Sample values below the cut-off value [(mean +2 standard deviations (SD)] were considered negative and those that were equal to or greater than the cut-off value were considered positive. For rubella, because we did not have the reference standard to express the results in international units, the antibody levels were divided into the following groups according to absolute optical density (OD) values based on the manufacturer’s recommendations: < 1.00 (weak positive); 1.00–1.99 (positive); ≥ 2.00 (strong positive). The C.  trachomatis antibody levels were divided into the following OD groups: < 0.91 (negative); 0.91–1.09 (equivocal); > 1.09 (positive) [12].

Data analysis was done using SPSS, version 11.0 and t-tests and correlations were used as test of significance. A P value ≤ 0.05 was considered significant.

Results

We found that 13.7% of women with full-term deliveries and 6.4% of women with abortion had C. trachomatis antibodies > 1.09 OD. Rubella antibody levels showed a higher percentage of mothers with antibody level > 1.00 OD in women with full-term deliveries than those women with abortion (42.9% and 34.2% respectively), while 57.1% of women with full-term deliveries and 65.8% of women with abortion had weak-positive antibody (IgG) levels (Table 1).

There was a significant difference in Chlamydia antibody titres between the 2 groups: mean antibody titres were 0.93 (SD 0.78) OD in normal women versus 1.31 (SD 0.48) OD in women with abortion. There was no significant difference, however, for rubella antibody levels (Table 2).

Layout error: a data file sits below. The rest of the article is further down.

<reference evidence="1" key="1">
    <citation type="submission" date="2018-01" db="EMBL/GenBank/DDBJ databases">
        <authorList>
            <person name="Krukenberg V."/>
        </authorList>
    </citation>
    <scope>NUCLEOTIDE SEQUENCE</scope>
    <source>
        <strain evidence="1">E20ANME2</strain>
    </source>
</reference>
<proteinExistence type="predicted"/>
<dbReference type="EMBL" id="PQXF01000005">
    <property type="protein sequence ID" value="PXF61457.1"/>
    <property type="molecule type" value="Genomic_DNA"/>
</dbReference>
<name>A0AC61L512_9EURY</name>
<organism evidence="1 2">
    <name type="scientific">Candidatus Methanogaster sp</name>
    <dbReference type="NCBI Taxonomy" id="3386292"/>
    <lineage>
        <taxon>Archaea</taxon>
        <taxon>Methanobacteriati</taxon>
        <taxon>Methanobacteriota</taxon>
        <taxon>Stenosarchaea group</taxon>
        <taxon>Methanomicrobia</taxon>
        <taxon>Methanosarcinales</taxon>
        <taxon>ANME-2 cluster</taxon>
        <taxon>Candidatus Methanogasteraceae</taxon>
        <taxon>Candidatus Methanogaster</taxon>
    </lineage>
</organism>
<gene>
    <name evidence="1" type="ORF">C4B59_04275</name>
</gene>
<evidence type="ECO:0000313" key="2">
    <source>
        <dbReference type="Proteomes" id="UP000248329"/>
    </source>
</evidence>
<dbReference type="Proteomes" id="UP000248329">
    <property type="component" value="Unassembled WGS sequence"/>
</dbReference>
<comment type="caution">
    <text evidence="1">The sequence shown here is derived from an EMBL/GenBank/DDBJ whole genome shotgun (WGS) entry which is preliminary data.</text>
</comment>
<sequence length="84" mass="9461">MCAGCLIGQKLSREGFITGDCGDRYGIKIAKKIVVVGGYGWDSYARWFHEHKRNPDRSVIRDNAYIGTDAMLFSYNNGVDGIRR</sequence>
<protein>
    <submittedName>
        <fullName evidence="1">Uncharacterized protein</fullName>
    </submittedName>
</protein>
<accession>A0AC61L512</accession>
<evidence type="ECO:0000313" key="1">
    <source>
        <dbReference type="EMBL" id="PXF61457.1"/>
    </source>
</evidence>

There were 6 women with full-term deliveries and 3 with abortion who reported having rubella infection, while only 32.8% of women with full-term deliveries and 43.0% of women with abortion reported that they had received rubella vaccination (Table 3).

Discussion

C. trachomatis infection rates reported in pregnant women in the United States of America (USA) and Canada vary from 5% to 20% [4]. The present study showed that the infection rate was 13.7% among women with full-term deliveries. The increasing incidence of C. trachomatis infection in the community has been well documented along with an increase in cases of neonatal Chlamydia [12,13].

In the present study rubella antibodies were positive in only 42.9% of women with full-term deliveries and 34.2% of women with abortion, while they were weakly positive in 57.1% of women with full-term deliveries and 65.8% of women with abortion. These rates are much higher than in a study by Turgut et al. in Turkey, who found that 17.2% of pregnant women were seronegative [6]. Our results are striking and might indicate improper vaccination or lack of vaccination (only 32.8% of normal women and 43.0% of women with abortion reported a positive vaccination history).

The test used in this study was implemented as a screening test to detect past exposure and no further action was taken for those who tested positive for anti-Chlamydia antibodies and for women who had weak or negative anti-rubella antibodies. Further studies are needed to clarify the problem of C. trachomatis infection among adult females and the situation of rubella immunity in our country.

These findings also highlight the need to instigate routine antibody testing for C. trachomatis in pregnancy, and the need for rubella screening for pregnant women at their first prenatal visit, with standing orders for rubella vaccination after delivery together with reinforcement of the rubella vaccination programme.

References